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Atgxtg last won the day on December 5 2019

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  1. I've mixed some of the settings at times. Ususally in Strombringer/Eternal Champion Games. I've also worked on using BRP to handle Roger Zelazny's Amber setting, which is also something of a multiverse Well, first off I had to decide what the underlying metaverse was like. For instance if I was running Stormbringer then everything would be part of Moorcock's multiverse, and all the various settings would have to work within that paradigm. If running Amber then all these settings would be shadows that could be reached, and manipulated to some extent by Amberites. Generally speaking it's
  2. I think it's "sound" but agree with hix's question about if slots are really needed. Now, if you want to tie the number of speels cast per day to skill i some way, you could have skill give extra MPS or reduce the MP cost for some spells based upon skill, but that could be risky with variable spells. Alternately you could have the skill affect the rate at which magic points recover in some way. Maybe something like a skill roll every hour to get back an extra MP (or maybe as an alternative to the 1/24 POW every day). BTW, Are you going to pre-build the various disciplines, s
  3. You could indeed do that. The thing to watch out for would be just how powerful that makes things, and if that power level meshes with what you want for your campaign. The demon rules in Storrombringer are different from one edition to the next, with demons becoming generally weaker in the latter editions. In SB1 it was pretty easy for a competent sorcerer to summon up a demon weapon that was generally more effective that Strombringer! What you will need to do is to figure out what power level you want and adjust the points used to buy demons to match that. If you don't want demon weapons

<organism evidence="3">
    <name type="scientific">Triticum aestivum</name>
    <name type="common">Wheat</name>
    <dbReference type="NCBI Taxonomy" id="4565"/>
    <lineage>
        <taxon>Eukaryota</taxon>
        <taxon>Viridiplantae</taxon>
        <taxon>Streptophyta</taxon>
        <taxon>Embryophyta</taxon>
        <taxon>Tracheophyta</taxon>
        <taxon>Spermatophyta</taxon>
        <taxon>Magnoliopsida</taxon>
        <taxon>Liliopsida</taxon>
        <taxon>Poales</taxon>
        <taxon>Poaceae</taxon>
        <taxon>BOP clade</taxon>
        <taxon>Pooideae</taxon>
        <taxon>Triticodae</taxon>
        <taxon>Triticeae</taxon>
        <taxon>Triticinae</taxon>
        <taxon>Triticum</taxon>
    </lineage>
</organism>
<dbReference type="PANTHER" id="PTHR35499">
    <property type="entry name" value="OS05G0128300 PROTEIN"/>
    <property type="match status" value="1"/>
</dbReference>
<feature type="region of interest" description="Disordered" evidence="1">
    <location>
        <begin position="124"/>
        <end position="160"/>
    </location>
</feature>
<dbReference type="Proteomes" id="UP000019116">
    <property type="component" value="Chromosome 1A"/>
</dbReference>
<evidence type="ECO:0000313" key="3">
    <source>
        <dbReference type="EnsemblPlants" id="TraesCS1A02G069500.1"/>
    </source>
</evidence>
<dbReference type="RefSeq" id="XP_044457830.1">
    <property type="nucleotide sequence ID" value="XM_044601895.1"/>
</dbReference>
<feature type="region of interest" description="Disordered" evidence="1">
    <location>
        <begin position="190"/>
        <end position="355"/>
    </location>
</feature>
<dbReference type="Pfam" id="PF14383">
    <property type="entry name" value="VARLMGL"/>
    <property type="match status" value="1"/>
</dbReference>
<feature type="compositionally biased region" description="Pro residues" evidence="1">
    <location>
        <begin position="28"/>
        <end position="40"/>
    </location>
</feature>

4. Or port over the Summoning rules from Strombringer. If you have that you kinda have what you want/need. Originally, Sorcery in Stormbringer was just summoning, and the spells were added later. The Sorcery system is a reskinning of the RuneQuest Battle Magic system. THE BGB is just a collection of rules from previous BRP games, with a few tweaks. So anything you like from another BRP game can be ported over if you like. So if you like the Demon rules from Strombringer (of which there were several versions) then feel free to use them rather than worrying about using something that is e
  5. Sure, Chaosium did so itself with the original Magic World and it was still BRP. Why not. I think there is a version or two out there with the stats in a different order. Yeah, Chaoium has strayed from 3d6 over the years, notably with SIZ and INT, but Elric! used 2d6+6 for everything. COC7 pretty much combined the stat rolls with the stats so why not? Pendragon does that and it is still BRP. RQ3 used to vary the move rate by DEX SR, too. Yeah, but that has other effects in terms how how strong creates get handed by the game. It's certainly pos
  6. Well there is the original Future World booklet, but most of it's contents made it into the BGB. After that there are SciFi settings for Cthulhu and Mythras that could be adapted to BRP. THe core rules are about 75% the same across all BRP related games, so it's usually easy to port something over. If the history of Chaosium has taught us anything, it's that things change. Who can say what direction the company will be going in ten years from now?